In the car, the mother drives. You are not allowed to drive. Indefinitely. You look out the window and watch the orchards pass by. Your hand goes to the radio habitually. No sound comes out, so you assume the volume is down. You turn it up, till the mother’s hand catches your own. You see it is turned up past twenty. You turn it off. And weep. Because deafness is now beyond the limits of the hospital. It is everywhere.
The mother pulls over and weeps with you. You know this not because you can hear her sobs, but because the tears roll off her face and onto your t-shirt. You vaguely wonder when you will both stop.
That first night at home, you can’t sleep. Because the silence is so loud.
You sing in the shower. You never did that before. You must have gotten loud, because the little sister is sitting outside the door. She stands and wraps her arms around your waist. You stand there for what seems like eternity.
You return to school. There is only a month and a half left so why not finish? On the walk, you stop at Bayberry. You stay for a moment, then keep walking. On Ella Street, the girlfriend joins you. You walk in silence. It’s a cold silence. A forced silence. Now you wonder why you never talked all those mornings. Back when you could hear your own voice and her answers. Now you never will. She does something strange. She puts her hand in yours.
You keep walking. A Songbird lands at your feet. You realize. That single chirp was the last sound you would ever hear. You lose it. You step on it. Adding more and more pressure. The girlfriend is yelling something. You don’t hear. Blood runs from underneath your foot. You look at it. It’s far more broken than you are. It’s dead. You killed it. You drop your bag and run home. No school today.
The mother asks nothing when you run upstairs into your room. She comes up with a slice of pie from the night before and kisses you on your head. You don’t eat the pie. But you feast on sadness. And silence is your only dinner guest.
The next day, you make it past Bayberry. Past Ella. Past Logan. To school. And you make it to the doors. And the girlfriend does something she doesn’t normally do. She kisses you. She strokes the back of your head, and you wince slightly because you are still sore from the operation. And she looks you in the eye. And says, “I love you.”
After two years of dating, neither of you had said it before. It was an unspoken pact between you; that you would only say it when you truly meant it. Your heart skips a beat, and another, and another. And you realize that part of you has died inside. Because you will never hear a girl say that to you.
You walk in the doors. With Georgia sunshine on your back. And three words stuck in your throat.
The teachers placed the best friend or the girlfriend beside you in every class. They each have a white board and write down what the teacher is saying. But you don’t need it. Because the teachers write everything on the front chalkboard. And look directly at you when they’ve finished.
People stare at you in the halls.
You’ve always thought of yourself as the boy in your own story. Now you realize you are the deaf boy in everyone else’s.
Last period. English. This is the only class you don’t share with either the girlfriend or the best friend. Excluding study hall and Gym. But for those, you don’t really need them. You are focusing on reading the assignment the English teacher wrote on the board, when a hand squeezes your shoulder. You jump. But it’s only the teacher. You look around. Nobody is in the classroom but you. And the teacher. You look at the clock. The bell rang over three minutes ago. You stand and begin to collect your things, your face burning with embarrassment. The teacher squeezes your shoulder once more, even though she a foot shorter than you. She goes to her desk and when she returns, she hands you a piece of candy. You smile. At the teacher who still gives candy to Seniors. You wonder what else she has in her desk. Perhaps she has your hearing.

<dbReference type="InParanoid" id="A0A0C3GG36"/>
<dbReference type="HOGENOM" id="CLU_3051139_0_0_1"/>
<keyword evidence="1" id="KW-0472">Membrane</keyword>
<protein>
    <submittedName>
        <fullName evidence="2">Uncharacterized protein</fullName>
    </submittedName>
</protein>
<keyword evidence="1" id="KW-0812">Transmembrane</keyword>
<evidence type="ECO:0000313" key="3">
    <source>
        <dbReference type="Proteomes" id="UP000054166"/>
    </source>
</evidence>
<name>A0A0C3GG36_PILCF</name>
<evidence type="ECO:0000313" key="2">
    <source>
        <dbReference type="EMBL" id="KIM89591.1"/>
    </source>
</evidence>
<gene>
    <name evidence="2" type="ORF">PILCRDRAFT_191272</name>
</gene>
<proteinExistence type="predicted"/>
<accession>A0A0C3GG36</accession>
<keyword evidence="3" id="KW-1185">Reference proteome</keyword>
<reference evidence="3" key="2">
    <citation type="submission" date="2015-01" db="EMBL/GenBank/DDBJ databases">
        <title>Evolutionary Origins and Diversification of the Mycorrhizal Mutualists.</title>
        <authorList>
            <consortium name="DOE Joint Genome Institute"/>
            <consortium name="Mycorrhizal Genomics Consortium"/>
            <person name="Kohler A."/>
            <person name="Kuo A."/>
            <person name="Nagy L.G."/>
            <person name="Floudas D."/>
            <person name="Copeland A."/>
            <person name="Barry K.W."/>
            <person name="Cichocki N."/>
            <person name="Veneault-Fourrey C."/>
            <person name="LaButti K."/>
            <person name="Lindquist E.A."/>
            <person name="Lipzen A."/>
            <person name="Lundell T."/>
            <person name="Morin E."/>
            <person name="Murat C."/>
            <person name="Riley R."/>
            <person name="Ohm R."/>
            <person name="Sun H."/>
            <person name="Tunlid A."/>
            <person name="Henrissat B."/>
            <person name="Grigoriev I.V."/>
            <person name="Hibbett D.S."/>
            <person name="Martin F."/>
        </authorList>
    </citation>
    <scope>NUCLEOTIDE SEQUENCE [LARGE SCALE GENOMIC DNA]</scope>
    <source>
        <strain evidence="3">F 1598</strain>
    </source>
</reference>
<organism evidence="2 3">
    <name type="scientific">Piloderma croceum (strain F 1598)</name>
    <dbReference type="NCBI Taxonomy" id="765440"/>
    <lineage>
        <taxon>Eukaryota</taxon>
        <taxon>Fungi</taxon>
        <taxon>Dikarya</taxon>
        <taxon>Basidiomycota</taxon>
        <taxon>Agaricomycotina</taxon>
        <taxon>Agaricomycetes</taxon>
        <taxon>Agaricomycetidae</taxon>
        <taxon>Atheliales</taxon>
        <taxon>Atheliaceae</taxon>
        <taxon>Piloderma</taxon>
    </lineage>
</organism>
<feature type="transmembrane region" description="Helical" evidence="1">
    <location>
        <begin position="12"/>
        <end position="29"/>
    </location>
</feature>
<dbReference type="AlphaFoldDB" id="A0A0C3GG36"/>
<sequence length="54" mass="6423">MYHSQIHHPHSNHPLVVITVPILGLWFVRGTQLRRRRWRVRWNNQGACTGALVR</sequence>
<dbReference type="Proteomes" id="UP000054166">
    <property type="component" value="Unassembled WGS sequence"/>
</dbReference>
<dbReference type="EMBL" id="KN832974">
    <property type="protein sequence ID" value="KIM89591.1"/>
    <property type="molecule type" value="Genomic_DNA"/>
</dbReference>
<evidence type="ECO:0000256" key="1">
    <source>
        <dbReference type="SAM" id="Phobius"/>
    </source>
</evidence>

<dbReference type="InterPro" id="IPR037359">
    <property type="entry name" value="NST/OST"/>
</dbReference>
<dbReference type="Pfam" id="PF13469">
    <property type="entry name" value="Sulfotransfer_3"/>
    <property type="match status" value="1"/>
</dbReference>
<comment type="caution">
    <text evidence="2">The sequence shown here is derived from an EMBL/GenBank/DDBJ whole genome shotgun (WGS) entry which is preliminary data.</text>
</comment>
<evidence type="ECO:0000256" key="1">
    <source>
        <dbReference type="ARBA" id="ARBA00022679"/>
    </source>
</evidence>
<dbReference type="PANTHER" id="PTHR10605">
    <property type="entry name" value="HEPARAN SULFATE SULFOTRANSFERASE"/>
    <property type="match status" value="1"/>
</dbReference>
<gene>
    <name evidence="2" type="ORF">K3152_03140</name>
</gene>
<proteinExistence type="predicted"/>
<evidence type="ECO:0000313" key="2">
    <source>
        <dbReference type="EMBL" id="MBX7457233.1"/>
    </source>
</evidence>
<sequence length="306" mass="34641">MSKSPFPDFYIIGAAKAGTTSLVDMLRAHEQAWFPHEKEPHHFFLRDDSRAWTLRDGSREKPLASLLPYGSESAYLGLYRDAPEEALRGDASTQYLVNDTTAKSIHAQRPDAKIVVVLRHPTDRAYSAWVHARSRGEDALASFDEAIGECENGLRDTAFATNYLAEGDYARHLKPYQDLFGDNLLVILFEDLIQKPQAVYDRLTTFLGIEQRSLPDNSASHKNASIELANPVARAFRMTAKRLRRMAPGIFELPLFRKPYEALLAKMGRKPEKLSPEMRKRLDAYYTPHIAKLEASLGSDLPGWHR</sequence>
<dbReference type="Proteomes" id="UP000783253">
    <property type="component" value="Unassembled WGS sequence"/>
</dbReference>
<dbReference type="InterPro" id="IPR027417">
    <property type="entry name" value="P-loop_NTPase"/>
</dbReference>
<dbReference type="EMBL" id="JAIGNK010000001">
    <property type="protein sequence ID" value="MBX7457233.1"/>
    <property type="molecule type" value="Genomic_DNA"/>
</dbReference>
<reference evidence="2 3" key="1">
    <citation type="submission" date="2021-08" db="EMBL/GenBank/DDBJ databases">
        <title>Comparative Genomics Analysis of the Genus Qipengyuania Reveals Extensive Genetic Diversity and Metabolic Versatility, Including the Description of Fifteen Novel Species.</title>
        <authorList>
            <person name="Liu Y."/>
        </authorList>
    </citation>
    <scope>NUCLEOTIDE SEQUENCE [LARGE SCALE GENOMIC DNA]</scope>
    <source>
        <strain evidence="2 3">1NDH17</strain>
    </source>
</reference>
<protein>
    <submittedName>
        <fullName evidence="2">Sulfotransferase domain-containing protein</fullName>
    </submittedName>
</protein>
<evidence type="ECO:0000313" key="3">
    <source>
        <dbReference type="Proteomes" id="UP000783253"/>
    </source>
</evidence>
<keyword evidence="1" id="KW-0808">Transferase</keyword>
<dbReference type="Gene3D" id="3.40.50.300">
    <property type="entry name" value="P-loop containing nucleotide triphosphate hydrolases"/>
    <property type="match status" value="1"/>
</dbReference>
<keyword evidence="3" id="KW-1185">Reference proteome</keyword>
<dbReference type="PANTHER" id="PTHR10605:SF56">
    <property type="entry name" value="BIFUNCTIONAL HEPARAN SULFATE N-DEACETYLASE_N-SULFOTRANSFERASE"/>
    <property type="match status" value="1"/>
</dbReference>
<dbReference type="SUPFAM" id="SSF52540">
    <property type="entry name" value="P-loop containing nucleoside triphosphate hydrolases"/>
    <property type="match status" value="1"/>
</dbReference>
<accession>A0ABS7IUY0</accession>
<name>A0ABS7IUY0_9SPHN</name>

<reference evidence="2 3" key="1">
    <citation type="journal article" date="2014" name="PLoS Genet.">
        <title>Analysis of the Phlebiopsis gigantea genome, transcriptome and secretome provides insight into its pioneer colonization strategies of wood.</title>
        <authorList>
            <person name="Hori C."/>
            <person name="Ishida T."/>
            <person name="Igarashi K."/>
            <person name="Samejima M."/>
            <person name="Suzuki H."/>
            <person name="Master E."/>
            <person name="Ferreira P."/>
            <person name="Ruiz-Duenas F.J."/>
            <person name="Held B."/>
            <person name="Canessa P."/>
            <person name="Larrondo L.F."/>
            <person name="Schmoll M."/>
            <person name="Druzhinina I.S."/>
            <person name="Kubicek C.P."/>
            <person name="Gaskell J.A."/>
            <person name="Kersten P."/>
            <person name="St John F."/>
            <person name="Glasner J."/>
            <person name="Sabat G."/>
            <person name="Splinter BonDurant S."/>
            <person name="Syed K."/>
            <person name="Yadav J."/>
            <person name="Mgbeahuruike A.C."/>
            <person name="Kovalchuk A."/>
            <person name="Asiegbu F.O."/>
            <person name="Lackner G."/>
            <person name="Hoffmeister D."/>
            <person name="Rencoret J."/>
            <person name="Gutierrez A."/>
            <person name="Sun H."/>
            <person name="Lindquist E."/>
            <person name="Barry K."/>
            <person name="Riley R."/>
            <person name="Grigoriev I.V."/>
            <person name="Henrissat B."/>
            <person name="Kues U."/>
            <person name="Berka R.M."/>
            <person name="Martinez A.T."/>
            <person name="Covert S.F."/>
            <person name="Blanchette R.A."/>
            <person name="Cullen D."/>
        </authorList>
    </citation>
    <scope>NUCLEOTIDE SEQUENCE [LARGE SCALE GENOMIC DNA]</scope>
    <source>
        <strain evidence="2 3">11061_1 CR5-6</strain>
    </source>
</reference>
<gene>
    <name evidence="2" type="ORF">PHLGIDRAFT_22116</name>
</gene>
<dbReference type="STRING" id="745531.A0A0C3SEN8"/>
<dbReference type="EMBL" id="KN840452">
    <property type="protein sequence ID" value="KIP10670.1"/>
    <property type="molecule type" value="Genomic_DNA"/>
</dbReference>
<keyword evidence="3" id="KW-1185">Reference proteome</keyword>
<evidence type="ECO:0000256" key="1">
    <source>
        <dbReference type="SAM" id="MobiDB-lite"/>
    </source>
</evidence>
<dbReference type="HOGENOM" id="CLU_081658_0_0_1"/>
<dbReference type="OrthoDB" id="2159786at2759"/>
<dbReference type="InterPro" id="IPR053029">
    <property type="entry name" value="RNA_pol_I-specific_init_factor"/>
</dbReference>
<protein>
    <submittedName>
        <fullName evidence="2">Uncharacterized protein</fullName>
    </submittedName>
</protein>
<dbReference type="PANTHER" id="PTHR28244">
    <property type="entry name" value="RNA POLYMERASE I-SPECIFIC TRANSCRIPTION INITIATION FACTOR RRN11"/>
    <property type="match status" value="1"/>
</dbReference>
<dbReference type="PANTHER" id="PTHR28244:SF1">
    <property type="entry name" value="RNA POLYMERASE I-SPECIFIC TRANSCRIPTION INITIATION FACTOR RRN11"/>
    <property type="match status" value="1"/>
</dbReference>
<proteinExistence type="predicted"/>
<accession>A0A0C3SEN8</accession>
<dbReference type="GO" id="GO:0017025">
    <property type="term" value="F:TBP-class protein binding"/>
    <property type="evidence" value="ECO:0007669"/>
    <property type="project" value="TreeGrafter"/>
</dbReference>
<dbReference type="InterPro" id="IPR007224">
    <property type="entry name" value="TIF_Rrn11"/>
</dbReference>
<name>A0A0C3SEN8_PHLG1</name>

At Wendy’s, you can no longer take people’s orders. You flip burgers now. Everyone always jokes about people who won’t go to college. “They’ll be flipping burgers for the rest of their life!” It hurts to realize that you could very well be doing that for the rest of yours.
At home, you watch TV on mute. Because it makes you feel like at any moment, you can just hit that mute button again, and the sound will come back on. You never try it, though. Because you’re afraid of what might happen.
Two weeks later, it’s your birthday. Eighteen. You sit at the head of the table. And they sing to you.
You go up to your room with them. The little sister leans against your chest. The girlfriend sits at your feet. The best friend in the lounge chair. The girlfriend does something surprising. She writes on the whiteboard ‘What do you miss most?’
You say without hesitation, “I miss my sister’s singing. My mother’s humming. My girlfriend’s laughter. The way my best friend knocks twice on my door, pauses, then knocks again. I miss hearing people say ‘I’ll take the regular’ at the drive thru and I miss knowing exactly what that means. I miss hearing the lawn mowers on Saturday, church bells on Sunday. I hate knowing that I will never hear a new song. I miss the barking of the neighbor’s stupid dog and the flush of the toilet. But I miss the sound of Songbirds outside my window most.”
They all look at you with tears in their eyes. And say nothing. And you look at them. And feel lucky that even if you won’t have their songs and laughter, you could’ve had them at all.
When the girlfriend is on her way out, you stop her. You take her in your arms, kiss her, and whisper, “I love you.” Even if you can’t hear it, doesn’t mean she shouldn’t.
You take her to prom. She leads all the dances. Because you don’t know what song it is to dance to.
By graduation, the stares have stopped. Pity remains. You feel it on the back of your neck more then you felt the stares.
The University still accepts you despite the disability. The girlfriend goes to the same school and the best friend is only a half hour drive or IM away. You decided over the summer to major in medicine. If no one could help you, perhaps you could help others.
On the last day in the town, you walk down Bayberry Lane. You shuffle along, knowing you are making noise, but not caring how much. You know that no matter what the future holds, you will return again to the town, to your nest. A Songbird lands in a dogwood tree. You lift your eyes in time to watch it fly away. You look at the endless sky, and you begin to see yourself as more than the deaf boy. Perhaps even more than just the boy.
This will certify that the above work is completely original: Laura M. Ward